And weighed the utilitarian health resources that may be gained within the bond:

- Social support is important for health outcomes

- This person provides socioemotional support

- But this person is also a 'net cost' sometimes

- Thus, is maintaining bond with person for socioemotional health resources worth the effort?

- Would I be better off without the effort?

Or is this person a rope I'm holding as I'm falling, & though this rope is burning my hands at least I'll land on my feet once [current life event] is over thanks to this person?

Is there another person who could efficiently provide the same interpersonal health resources via social interaction?

How easy/difficult would it be for me to form a bond with another interpersonal interaction partner based on my:

- skin tone,

- race,

- sex,

- sexuality,

- age,

- income,

- thinness,

- body type,

- # of dependents,

- disability(ies),

- religion,

- educational attainment

- sex ratio of current geographic area

- race ratio of current geographic area


If it would be difficult for person X to develop another meaningful social bond (e.g., friendship), then given the importance of socioemotional resources on health outcomes & longevity, it would be in person X's best utilitarian interests to continue putting up with that person. (Note, this isn't being considered in the context of alcoholism, addiction, abuse, & other extremes in which obviously anyone should walk away from that individual).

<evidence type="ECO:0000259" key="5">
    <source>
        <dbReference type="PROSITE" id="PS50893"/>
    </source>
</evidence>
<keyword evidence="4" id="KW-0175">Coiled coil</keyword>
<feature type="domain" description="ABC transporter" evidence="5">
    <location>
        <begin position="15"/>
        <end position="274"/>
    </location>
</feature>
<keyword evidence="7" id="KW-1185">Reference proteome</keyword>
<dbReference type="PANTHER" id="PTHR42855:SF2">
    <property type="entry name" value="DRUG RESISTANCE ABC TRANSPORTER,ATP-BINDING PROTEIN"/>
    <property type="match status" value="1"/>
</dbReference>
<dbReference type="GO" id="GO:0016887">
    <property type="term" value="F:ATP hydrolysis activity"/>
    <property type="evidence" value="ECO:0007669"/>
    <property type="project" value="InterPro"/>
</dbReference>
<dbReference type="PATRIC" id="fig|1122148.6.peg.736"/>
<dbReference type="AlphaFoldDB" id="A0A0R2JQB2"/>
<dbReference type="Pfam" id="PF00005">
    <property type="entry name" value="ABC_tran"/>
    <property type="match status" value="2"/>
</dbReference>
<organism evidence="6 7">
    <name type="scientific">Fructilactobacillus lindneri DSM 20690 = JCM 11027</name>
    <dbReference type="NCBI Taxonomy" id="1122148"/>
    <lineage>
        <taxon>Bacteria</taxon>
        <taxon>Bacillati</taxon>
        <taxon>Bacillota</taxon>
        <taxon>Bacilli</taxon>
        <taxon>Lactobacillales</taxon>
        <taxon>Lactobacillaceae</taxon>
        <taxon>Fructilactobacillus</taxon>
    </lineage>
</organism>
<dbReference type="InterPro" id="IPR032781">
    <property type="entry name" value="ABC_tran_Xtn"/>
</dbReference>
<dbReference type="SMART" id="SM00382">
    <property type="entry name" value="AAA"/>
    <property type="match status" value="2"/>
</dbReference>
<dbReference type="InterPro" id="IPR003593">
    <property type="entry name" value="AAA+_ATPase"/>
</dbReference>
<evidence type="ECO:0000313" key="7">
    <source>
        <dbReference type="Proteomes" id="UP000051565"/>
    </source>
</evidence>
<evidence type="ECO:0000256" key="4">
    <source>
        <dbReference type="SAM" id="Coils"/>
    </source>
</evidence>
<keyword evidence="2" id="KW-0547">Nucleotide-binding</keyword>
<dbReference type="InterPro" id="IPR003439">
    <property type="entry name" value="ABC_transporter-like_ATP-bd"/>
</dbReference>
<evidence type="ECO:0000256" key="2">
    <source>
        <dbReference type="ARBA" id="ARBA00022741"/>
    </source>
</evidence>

Finally: The Turing Test (but for your human)

Would Replika or an interactive Ai chatbot provide sufficiently similar socioemotional resources than your friend?

If we code Ai as 0 (reference group) & current human fails to produce a significant difference from Ai, then current human is insufficient.

Recommendation is replace current human with Ai until next social world update or software upgrade.

I'm passionate about making a tangible difference in the lives of others, & that's something I have the opportunity to do a professor & researcher.

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